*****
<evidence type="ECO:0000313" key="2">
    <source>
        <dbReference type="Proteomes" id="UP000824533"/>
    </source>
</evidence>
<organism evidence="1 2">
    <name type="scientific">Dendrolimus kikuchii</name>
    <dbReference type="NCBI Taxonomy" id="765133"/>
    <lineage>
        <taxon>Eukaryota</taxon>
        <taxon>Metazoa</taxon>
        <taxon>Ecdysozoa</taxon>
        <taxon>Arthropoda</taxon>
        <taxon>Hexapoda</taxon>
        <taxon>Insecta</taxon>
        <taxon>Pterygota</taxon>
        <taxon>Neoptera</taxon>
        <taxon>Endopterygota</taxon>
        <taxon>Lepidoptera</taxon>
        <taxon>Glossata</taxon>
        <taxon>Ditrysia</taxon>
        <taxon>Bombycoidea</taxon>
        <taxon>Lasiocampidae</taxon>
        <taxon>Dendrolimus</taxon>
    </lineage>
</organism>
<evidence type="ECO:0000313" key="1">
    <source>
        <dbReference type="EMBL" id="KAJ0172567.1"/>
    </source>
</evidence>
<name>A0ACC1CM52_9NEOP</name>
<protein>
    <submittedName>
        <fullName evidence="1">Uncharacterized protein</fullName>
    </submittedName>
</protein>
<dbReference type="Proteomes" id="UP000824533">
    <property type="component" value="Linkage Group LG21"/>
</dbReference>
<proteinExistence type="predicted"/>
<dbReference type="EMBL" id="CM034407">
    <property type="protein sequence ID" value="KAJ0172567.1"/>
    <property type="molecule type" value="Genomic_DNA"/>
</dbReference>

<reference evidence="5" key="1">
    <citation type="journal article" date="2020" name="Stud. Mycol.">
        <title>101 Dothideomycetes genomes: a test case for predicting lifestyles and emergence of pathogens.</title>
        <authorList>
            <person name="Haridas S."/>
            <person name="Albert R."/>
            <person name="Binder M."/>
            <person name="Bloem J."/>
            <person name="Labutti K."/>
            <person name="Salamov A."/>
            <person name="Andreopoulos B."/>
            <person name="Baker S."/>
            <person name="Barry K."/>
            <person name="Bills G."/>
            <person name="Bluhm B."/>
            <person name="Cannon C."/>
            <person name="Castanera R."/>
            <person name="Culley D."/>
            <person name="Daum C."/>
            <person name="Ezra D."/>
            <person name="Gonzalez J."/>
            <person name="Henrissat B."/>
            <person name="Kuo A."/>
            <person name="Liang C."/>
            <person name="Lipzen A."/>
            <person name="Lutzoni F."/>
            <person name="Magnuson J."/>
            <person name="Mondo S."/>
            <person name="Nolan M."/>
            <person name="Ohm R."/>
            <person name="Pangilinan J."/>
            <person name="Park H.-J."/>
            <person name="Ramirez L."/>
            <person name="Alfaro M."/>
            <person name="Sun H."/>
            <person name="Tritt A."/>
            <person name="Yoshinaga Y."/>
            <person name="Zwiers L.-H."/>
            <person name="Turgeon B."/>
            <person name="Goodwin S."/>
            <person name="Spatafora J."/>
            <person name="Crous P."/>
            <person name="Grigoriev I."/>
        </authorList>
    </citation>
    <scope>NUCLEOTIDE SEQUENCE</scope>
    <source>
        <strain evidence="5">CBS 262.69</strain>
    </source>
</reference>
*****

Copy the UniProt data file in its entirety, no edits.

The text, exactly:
<evidence type="ECO:0000313" key="2">
    <source>
        <dbReference type="Proteomes" id="UP000824533"/>
    </source>
</evidence>
<organism evidence="1 2">
    <name type="scientific">Dendrolimus kikuchii</name>
    <dbReference type="NCBI Taxonomy" id="765133"/>
    <lineage>
        <taxon>Eukaryota</taxon>
        <taxon>Metazoa</taxon>
        <taxon>Ecdysozoa</taxon>
        <taxon>Arthropoda</taxon>
        <taxon>Hexapoda</taxon>
        <taxon>Insecta</taxon>
        <taxon>Pterygota</taxon>
        <taxon>Neoptera</taxon>
        <taxon>Endopterygota</taxon>
        <taxon>Lepidoptera</taxon>
        <taxon>Glossata</taxon>
        <taxon>Ditrysia</taxon>
        <taxon>Bombycoidea</taxon>
        <taxon>Lasiocampidae</taxon>
        <taxon>Dendrolimus</taxon>
    </lineage>
</organism>
<evidence type="ECO:0000313" key="1">
    <source>
        <dbReference type="EMBL" id="KAJ0172567.1"/>
    </source>
</evidence>
<name>A0ACC1CM52_9NEOP</name>
<protein>
    <submittedName>
        <fullName evidence="1">Uncharacterized protein</fullName>
    </submittedName>
</protein>
<dbReference type="Proteomes" id="UP000824533">
    <property type="component" value="Linkage Group LG21"/>
</dbReference>
<proteinExistence type="predicted"/>
<dbReference type="EMBL" id="CM034407">
    <property type="protein sequence ID" value="KAJ0172567.1"/>
    <property type="molecule type" value="Genomic_DNA"/>
</dbReference>

<reference evidence="5" key="1">
    <citation type="journal article" date="2020" name="Stud. Mycol.">
        <title>101 Dothideomycetes genomes: a test case for predicting lifestyles and emergence of pathogens.</title>
        <authorList>
            <person name="Haridas S."/>
            <person name="Albert R."/>
            <person name="Binder M."/>
            <person name="Bloem J."/>
            <person name="Labutti K."/>
            <person name="Salamov A."/>
            <person name="Andreopoulos B."/>
            <person name="Baker S."/>
            <person name="Barry K."/>
            <person name="Bills G."/>
            <person name="Bluhm B."/>
            <person name="Cannon C."/>
            <person name="Castanera R."/>
            <person name="Culley D."/>
            <person name="Daum C."/>
            <person name="Ezra D."/>
            <person name="Gonzalez J."/>
            <person name="Henrissat B."/>
            <person name="Kuo A."/>
            <person name="Liang C."/>
            <person name="Lipzen A."/>
            <person name="Lutzoni F."/>
            <person name="Magnuson J."/>
            <person name="Mondo S."/>
            <person name="Nolan M."/>
            <person name="Ohm R."/>
            <person name="Pangilinan J."/>
            <person name="Park H.-J."/>
            <person name="Ramirez L."/>
            <person name="Alfaro M."/>
            <person name="Sun H."/>
            <person name="Tritt A."/>
            <person name="Yoshinaga Y."/>
            <person name="Zwiers L.-H."/>
            <person name="Turgeon B."/>
            <person name="Goodwin S."/>
            <person name="Spatafora J."/>
            <person name="Crous P."/>
            <person name="Grigoriev I."/>
        </authorList>
    </citation>
    <scope>NUCLEOTIDE SEQUENCE</scope>
    <source>
        <strain evidence="5">CBS 262.69</strain>
    </source>
</reference>